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This is Patrick Mahomes' NFL, and Tom Brady knew it 2 seasons ago

Dan Wetzel
·Columnist
·5 min read
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On a cold, brutal Kansas City winter afternoon, Tom Brady had just won another AFC championship game, just won an overtime shootout over the Chiefs, just sent his New England Patriots on their way to another Super Bowl, which two weeks later they’d win for Brady’s sixth title.

After that game in January 2019, he went looking for Patrick Mahomes. This was after the field was cleared and after a trophy ceremony, and even after Brady’s news conference. He’d missed Mahomes in the postgame swirl of the 37-31 victory. Now, he wanted to see him, which isn’t always the case with Brady and rival QBs.

He asked a security guard to take him to the Chiefs’ locker room, and when Tom Brady asks for something, Tom Brady gets it. So the guy led Brady, still in full Patriots uniform, through a backdoor and to Mahomes who was seated dejectedly at his locker.

“Stay with the process,” Brady said, according to Mahomes. “Be who you are.”

Whenever Tom Brady finally retires from football and gives himself the time to reflect on his greatest victories, it stands to reason that AFC championship game will be near the very top of the list.

Not just because of the dramatics, or the challenge, or the Super Bowl title that would follow.

It’ll be because of who he beat that day.

Tampa Bay Buccaneers quarterback Tom Brady reaches to shake the hand of Kansas City Chiefs quarterback Patrick Mahomes as other players, personnel and media linger after the game.
Tampa Bay Buccaneers quarterback Tom Brady (12) congratulates Kansas City Chiefs quarterback Patrick Mahomes after the Chiefs won Sunday's matchup in Tampa, Florida. (AP Photo/Jason Behnken)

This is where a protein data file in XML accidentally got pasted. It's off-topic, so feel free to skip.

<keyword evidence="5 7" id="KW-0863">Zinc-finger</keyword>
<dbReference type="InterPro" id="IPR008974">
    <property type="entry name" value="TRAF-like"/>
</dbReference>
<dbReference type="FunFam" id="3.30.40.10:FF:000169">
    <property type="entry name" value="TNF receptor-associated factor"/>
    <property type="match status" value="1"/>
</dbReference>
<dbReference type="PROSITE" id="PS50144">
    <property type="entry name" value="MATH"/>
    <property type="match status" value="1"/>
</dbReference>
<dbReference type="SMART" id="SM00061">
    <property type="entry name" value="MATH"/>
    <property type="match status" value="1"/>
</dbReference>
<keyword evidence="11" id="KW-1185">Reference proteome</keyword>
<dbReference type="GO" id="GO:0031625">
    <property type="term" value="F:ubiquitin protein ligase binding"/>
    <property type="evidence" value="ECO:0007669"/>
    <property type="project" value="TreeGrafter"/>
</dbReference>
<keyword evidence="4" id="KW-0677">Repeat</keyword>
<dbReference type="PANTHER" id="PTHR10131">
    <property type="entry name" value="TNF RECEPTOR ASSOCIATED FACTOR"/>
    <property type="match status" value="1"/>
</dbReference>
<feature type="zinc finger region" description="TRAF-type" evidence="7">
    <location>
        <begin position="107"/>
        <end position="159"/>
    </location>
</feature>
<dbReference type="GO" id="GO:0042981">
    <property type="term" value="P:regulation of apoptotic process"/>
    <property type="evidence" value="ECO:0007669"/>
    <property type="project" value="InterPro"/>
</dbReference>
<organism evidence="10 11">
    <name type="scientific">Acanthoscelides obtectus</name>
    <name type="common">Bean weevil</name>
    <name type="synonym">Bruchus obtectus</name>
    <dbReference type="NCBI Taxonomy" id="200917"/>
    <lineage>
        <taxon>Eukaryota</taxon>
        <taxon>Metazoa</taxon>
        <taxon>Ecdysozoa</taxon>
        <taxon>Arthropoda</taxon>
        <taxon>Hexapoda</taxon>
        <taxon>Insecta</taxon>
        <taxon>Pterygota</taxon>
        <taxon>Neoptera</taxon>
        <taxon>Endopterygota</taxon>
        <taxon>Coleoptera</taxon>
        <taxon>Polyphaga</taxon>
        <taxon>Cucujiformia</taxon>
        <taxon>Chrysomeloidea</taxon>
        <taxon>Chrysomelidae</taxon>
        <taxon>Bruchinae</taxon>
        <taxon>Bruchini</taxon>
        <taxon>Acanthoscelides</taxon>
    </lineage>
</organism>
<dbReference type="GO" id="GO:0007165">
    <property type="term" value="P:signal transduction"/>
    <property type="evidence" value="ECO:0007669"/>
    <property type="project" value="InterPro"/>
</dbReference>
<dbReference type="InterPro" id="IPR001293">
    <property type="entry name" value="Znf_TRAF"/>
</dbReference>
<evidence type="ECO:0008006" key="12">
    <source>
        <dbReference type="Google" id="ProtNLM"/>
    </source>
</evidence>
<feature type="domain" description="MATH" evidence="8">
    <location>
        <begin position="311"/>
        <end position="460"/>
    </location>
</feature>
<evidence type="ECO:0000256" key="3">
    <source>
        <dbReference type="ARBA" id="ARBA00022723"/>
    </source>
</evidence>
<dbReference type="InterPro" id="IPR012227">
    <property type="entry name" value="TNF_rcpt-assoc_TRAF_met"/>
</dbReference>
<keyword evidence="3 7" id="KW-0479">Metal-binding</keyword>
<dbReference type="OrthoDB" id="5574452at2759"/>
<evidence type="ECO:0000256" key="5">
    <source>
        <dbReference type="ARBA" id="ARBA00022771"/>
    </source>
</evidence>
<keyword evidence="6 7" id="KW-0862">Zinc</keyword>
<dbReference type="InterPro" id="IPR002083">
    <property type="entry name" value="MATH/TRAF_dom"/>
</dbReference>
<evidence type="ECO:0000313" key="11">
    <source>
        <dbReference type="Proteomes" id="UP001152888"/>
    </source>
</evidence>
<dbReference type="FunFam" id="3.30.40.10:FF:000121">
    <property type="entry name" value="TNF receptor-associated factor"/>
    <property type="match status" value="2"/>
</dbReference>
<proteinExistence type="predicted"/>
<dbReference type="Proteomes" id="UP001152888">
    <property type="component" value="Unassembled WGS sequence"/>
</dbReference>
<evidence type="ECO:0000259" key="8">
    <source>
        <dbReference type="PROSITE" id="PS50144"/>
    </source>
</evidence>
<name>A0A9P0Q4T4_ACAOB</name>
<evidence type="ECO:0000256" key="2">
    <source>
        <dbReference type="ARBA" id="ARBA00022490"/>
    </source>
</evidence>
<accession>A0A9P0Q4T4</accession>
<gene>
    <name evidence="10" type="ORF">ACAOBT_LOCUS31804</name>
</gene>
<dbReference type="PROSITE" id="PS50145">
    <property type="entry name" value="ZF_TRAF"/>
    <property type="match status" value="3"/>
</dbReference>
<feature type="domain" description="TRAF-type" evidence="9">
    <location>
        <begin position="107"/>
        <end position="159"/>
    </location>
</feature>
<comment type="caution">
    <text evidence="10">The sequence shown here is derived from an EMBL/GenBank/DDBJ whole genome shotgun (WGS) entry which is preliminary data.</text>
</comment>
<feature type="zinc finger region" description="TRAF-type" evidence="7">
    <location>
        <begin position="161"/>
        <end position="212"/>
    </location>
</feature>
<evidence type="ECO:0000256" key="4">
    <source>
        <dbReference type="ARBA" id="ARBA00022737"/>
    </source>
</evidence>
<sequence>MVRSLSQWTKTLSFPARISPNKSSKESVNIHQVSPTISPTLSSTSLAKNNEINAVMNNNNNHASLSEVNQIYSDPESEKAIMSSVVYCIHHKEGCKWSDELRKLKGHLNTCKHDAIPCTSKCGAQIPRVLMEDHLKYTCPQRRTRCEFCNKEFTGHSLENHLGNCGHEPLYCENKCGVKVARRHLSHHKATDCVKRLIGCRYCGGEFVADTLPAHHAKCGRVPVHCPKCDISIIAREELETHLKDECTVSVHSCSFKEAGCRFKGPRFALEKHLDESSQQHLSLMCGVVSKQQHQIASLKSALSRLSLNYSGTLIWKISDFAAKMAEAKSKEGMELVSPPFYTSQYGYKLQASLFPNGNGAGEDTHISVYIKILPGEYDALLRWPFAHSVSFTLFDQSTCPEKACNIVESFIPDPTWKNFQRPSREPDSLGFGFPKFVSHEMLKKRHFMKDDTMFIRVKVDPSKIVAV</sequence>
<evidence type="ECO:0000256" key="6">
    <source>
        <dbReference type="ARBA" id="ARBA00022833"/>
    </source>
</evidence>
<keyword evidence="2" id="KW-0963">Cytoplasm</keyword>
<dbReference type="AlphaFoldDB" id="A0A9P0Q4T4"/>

Patrick Mahomes, Tom Brady heading opposite ways in 2020

Mahomes and Brady met again Sunday in Tampa Bay. Brady with a new team. Mahomes with new status. The game was hyped as a potential passing of the baton in the NFL, but whether Brady ever admits it, that was done in the postgame locker room when Brady wanted to make sure the kid got some heartfelt advice.

“He’s a great player,” Brady said that day.

Brady knew he’d just snuck by a more talented quarterback. He knew the Patriots needed a masterful defensive game plan and performance (the Chiefs were shut out in the first half). He knew he needed some luck (Dee Ford lining up offsides). He knew he needed everything and anything to beat this wonder kid, this No. 15 with the sidearm throws and the scrambles that represented a new way that football would soon be played.

Mahomes was the MVP in 2018. He was the Super Bowl champion for the 2019 season. Here in 2020, he’s 10-1 following the Chiefs’ 27-24 victory over Tom’s Buccaneers, a game which saw Mahomes build an insurmountable lead that Brady and all his hand-chosen offensive weapons couldn’t muster the comeback against.